Blue and Gray (board game)

Blue and Gray is a strategy board game for two players invented by Henry Busch and Arthur Jaeger in 1903.[1] They obtained a patent for the game, but may never have published it. The name Blue and Gray "refers to the uniforms of the South and the North in the Civil War and in the original game the playing pieces of the contestants were of those colors."[1] Blue and Gray is a variant of checkers.[a]

Blue and Gray gameboard and starting setup. In the illustration, captains are dark-colored; grid lines are white, blue, and gray.

Blue and Gray was featured in the book A Gamut of Games (1969) by Sid Sackson. It was also featured in The Book of Classic Board Games (1991) by Klutz Press under the name Cats and Dogs. In this book, the game was ranked among the top 15 board games of all time, including checkers, backgammon, Go, and mancala. The game is also known as Wild West, Thumps Game, and Captain and Soldiers.

Equipment and setupEdit

Each player owns 18 pieces: 1 captain and 17 guards. One army is colored blue; the other gray. The game is played on a 9×9 gridded board with 80 intersection points. Pieces start on the points on the first two ranks of each player's side. The captain is placed at the center of the first rank. The board is marked with grid paths for each player's captain to advance toward the center of the board.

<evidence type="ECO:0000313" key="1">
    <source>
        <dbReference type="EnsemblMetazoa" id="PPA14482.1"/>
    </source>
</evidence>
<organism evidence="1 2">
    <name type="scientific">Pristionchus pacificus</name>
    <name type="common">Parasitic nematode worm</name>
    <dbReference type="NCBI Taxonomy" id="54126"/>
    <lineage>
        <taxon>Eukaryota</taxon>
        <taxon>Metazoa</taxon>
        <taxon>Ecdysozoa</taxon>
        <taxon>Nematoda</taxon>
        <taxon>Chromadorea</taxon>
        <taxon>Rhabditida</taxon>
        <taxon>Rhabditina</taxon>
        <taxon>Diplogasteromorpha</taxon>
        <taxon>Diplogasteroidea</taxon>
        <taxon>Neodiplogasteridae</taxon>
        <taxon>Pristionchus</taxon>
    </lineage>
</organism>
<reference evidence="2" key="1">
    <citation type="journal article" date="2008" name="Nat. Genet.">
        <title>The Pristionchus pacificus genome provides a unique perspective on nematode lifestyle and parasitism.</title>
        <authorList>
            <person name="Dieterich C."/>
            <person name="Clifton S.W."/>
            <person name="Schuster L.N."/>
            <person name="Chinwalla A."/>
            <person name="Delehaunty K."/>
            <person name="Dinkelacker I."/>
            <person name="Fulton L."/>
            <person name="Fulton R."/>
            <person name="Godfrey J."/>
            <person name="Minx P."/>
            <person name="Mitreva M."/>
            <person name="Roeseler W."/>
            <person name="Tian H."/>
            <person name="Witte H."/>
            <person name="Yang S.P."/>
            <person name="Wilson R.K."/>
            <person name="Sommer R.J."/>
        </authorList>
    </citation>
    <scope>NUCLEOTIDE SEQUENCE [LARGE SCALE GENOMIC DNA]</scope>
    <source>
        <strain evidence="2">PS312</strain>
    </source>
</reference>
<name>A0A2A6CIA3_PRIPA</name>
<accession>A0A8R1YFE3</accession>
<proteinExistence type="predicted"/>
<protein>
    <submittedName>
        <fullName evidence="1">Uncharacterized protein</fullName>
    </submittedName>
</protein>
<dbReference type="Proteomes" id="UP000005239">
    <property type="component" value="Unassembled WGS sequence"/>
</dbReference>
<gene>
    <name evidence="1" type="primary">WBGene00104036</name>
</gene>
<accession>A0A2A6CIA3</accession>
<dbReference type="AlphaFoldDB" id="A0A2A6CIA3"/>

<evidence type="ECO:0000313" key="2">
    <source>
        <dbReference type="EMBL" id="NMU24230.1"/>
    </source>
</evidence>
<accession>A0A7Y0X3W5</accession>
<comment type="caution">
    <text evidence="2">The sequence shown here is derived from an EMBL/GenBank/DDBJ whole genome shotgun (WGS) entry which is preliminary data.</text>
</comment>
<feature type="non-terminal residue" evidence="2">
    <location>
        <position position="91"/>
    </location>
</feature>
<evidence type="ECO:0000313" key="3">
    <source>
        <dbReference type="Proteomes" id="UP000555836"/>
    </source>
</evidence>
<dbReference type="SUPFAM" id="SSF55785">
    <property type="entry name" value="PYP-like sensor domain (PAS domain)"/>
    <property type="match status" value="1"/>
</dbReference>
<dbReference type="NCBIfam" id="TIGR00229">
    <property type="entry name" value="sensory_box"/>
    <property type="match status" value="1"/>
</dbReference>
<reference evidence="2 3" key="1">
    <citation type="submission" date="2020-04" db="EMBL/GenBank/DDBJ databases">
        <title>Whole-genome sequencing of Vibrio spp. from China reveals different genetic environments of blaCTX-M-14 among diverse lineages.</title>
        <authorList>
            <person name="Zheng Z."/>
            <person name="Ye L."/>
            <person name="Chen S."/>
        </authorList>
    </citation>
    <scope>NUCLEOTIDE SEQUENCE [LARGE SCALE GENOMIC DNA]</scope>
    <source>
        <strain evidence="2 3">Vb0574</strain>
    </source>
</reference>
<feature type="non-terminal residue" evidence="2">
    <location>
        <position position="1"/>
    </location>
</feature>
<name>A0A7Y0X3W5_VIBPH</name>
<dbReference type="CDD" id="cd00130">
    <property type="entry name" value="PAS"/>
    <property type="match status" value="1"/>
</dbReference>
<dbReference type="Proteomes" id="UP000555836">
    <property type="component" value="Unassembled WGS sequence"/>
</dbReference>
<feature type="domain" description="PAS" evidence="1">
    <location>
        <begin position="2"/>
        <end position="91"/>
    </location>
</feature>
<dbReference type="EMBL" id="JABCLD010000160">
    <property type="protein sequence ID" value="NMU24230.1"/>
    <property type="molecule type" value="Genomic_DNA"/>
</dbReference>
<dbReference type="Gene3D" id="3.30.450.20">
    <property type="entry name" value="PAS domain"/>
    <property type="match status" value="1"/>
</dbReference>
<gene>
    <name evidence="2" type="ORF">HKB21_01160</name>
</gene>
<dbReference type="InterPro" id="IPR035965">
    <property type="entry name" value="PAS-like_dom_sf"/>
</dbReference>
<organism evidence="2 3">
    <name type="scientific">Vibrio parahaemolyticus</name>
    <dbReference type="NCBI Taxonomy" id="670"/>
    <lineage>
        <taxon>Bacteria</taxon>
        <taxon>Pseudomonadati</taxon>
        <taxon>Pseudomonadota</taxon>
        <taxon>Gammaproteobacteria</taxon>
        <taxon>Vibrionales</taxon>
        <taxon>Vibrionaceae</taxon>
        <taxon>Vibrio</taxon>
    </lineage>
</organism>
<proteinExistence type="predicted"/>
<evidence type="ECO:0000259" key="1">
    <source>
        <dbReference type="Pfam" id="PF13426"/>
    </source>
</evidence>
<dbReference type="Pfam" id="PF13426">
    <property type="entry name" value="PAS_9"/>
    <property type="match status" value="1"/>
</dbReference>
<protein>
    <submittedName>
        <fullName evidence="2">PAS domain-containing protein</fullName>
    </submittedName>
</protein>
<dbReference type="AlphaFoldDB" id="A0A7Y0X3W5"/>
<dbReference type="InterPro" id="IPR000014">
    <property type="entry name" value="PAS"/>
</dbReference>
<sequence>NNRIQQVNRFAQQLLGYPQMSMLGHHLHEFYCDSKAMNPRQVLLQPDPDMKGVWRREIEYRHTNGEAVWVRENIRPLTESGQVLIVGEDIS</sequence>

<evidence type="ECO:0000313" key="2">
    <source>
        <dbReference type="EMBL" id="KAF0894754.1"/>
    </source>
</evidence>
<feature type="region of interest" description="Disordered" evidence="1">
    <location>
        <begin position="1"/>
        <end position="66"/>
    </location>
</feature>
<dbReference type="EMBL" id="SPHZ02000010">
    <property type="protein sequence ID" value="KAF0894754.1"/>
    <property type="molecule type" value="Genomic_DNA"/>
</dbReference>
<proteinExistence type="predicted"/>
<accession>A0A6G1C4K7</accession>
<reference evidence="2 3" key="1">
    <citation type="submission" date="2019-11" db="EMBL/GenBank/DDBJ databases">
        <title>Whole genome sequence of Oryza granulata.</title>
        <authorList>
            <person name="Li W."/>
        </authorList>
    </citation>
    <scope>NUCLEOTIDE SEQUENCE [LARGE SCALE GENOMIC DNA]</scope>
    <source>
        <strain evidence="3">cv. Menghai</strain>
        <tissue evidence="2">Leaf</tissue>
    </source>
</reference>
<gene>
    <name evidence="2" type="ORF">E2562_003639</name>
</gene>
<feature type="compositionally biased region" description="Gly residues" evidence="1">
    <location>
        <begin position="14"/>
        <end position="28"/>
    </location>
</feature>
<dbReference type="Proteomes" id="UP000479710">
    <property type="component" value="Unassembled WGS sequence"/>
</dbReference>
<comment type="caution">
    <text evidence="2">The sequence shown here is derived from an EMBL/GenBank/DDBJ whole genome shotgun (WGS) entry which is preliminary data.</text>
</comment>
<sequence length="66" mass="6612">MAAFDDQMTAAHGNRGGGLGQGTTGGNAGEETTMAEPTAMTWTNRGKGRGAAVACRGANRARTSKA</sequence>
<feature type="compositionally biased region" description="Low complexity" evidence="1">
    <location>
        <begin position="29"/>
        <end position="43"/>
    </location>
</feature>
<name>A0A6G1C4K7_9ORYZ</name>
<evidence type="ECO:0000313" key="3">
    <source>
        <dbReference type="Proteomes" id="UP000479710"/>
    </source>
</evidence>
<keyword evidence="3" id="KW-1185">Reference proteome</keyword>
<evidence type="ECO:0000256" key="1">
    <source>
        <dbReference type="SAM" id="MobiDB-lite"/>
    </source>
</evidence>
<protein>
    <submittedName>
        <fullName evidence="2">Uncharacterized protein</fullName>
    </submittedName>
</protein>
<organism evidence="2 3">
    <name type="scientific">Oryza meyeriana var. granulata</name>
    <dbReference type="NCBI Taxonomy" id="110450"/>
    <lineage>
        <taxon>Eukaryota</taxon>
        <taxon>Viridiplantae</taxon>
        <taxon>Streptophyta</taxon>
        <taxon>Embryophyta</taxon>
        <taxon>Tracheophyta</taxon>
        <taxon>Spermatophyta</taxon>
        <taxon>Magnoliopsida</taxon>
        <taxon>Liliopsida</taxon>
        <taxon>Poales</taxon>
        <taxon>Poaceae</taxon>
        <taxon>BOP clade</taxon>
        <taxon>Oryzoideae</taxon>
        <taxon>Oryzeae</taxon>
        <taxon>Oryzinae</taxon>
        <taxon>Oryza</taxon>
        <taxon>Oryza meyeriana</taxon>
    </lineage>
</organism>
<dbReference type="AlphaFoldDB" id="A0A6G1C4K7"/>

Game rulesEdit

  • Players decide which colored army to play, and who moves first. Only one piece (captain or guard) can be moved per turn. Players alternate turns.
  • The captain can advance one step along its marked grid to an adjacent empty point. If another piece occupies that point, the captain cannot move until the point is vacated. The captain cannot leave its grid path, and can only move forward along its grid toward the center of the board. The captain cannot capture, nor can it be captured.
  • The guards move in any direction orthogonally or diagonally one step along any grid line to an adjacent empty point. Guards can capture as in draughts by jumping over an adjacent enemy guard and landing on the empty point immediately beyond, in a straight line. Guards cannot jump a captain. Jumps are mandatory, including multiple successive jumps, if possible. A multi-jump can consist of jumps in different directions. If more than one guard can jump, the player can choose which guard to jump with.
  • Guards may not enter the marked center of the board.


The winner is the first player to advance their captain along its marked grid into the specially marked center of the board. Each player will use their guards to try to block the advance of the enemy captain. If both captains are blocked and "neither player is able to break the impasse", the player whose captain has advanced farthest wins.[2]


  1. ^ "[Blue and Gray] was, and is, a delightful pastime, which should particularly appeal to the Checkers fan who is looking for something different."[1]


  1. ^ a b c Sackson (1982), p. 9.
  2. ^ Sackson (1982), p. 11.


  • Sackson, Sid (1982) [1st Pub. 1969, Random House, New York]. "Blue and Gray". A Gamut of Games. Pantheon Books. pp. 9, 10–11. ISBN 0-394-71115-7 – via Internet Archive.

External linksEdit